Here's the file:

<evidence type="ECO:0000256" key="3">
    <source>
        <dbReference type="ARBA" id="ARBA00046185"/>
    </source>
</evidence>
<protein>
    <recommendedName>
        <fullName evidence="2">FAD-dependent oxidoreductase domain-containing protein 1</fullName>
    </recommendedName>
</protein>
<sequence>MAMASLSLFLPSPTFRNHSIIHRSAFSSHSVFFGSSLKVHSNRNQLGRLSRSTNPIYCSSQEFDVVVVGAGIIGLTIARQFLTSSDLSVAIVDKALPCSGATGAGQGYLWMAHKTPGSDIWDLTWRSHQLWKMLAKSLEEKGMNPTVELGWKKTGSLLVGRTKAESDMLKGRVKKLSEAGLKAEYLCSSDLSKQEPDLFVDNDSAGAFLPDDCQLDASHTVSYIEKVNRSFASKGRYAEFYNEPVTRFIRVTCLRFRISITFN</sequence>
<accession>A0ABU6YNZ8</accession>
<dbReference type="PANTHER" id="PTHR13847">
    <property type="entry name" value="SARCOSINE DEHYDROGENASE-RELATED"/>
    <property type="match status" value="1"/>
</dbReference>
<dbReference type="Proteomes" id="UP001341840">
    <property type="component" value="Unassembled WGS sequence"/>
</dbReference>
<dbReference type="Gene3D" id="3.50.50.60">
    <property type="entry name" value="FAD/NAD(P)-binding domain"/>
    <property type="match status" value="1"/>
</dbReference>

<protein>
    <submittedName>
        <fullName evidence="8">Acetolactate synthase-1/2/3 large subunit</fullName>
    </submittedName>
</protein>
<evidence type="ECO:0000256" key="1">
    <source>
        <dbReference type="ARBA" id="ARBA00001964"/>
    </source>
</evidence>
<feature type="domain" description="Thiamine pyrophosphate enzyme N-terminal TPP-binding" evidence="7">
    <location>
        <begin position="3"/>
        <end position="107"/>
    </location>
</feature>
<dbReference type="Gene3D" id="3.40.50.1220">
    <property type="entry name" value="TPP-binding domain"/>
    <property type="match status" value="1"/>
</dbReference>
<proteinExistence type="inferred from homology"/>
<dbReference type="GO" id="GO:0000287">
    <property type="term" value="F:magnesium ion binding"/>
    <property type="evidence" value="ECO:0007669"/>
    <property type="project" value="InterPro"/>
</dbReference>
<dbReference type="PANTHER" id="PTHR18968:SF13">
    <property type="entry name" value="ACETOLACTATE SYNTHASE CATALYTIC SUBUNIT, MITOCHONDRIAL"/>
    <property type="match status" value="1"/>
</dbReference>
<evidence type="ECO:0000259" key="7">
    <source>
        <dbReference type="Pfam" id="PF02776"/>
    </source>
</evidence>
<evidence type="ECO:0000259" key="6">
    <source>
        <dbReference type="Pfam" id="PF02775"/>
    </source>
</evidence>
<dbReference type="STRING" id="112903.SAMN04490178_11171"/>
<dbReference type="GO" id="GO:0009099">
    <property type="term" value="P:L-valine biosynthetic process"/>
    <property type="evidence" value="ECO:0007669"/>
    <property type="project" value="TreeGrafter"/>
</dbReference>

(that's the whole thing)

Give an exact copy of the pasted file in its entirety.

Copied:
<evidence type="ECO:0000256" key="3">
    <source>
        <dbReference type="ARBA" id="ARBA00046185"/>
    </source>
</evidence>
<protein>
    <recommendedName>
        <fullName evidence="2">FAD-dependent oxidoreductase domain-containing protein 1</fullName>
    </recommendedName>
</protein>
<sequence>MAMASLSLFLPSPTFRNHSIIHRSAFSSHSVFFGSSLKVHSNRNQLGRLSRSTNPIYCSSQEFDVVVVGAGIIGLTIARQFLTSSDLSVAIVDKALPCSGATGAGQGYLWMAHKTPGSDIWDLTWRSHQLWKMLAKSLEEKGMNPTVELGWKKTGSLLVGRTKAESDMLKGRVKKLSEAGLKAEYLCSSDLSKQEPDLFVDNDSAGAFLPDDCQLDASHTVSYIEKVNRSFASKGRYAEFYNEPVTRFIRVTCLRFRISITFN</sequence>
<accession>A0ABU6YNZ8</accession>
<dbReference type="PANTHER" id="PTHR13847">
    <property type="entry name" value="SARCOSINE DEHYDROGENASE-RELATED"/>
    <property type="match status" value="1"/>
</dbReference>
<dbReference type="Proteomes" id="UP001341840">
    <property type="component" value="Unassembled WGS sequence"/>
</dbReference>
<dbReference type="Gene3D" id="3.50.50.60">
    <property type="entry name" value="FAD/NAD(P)-binding domain"/>
    <property type="match status" value="1"/>
</dbReference>

<protein>
    <submittedName>
        <fullName evidence="8">Acetolactate synthase-1/2/3 large subunit</fullName>
    </submittedName>
</protein>
<evidence type="ECO:0000256" key="1">
    <source>
        <dbReference type="ARBA" id="ARBA00001964"/>
    </source>
</evidence>
<feature type="domain" description="Thiamine pyrophosphate enzyme N-terminal TPP-binding" evidence="7">
    <location>
        <begin position="3"/>
        <end position="107"/>
    </location>
</feature>
<dbReference type="Gene3D" id="3.40.50.1220">
    <property type="entry name" value="TPP-binding domain"/>
    <property type="match status" value="1"/>
</dbReference>
<proteinExistence type="inferred from homology"/>
<dbReference type="GO" id="GO:0000287">
    <property type="term" value="F:magnesium ion binding"/>
    <property type="evidence" value="ECO:0007669"/>
    <property type="project" value="InterPro"/>
</dbReference>
<dbReference type="PANTHER" id="PTHR18968:SF13">
    <property type="entry name" value="ACETOLACTATE SYNTHASE CATALYTIC SUBUNIT, MITOCHONDRIAL"/>
    <property type="match status" value="1"/>
</dbReference>
<evidence type="ECO:0000259" key="7">
    <source>
        <dbReference type="Pfam" id="PF02776"/>
    </source>
</evidence>
<evidence type="ECO:0000259" key="6">
    <source>
        <dbReference type="Pfam" id="PF02775"/>
    </source>
</evidence>
<dbReference type="STRING" id="112903.SAMN04490178_11171"/>
<dbReference type="GO" id="GO:0009099">
    <property type="term" value="P:L-valine biosynthetic process"/>
    <property type="evidence" value="ECO:0007669"/>
    <property type="project" value="TreeGrafter"/>
</dbReference>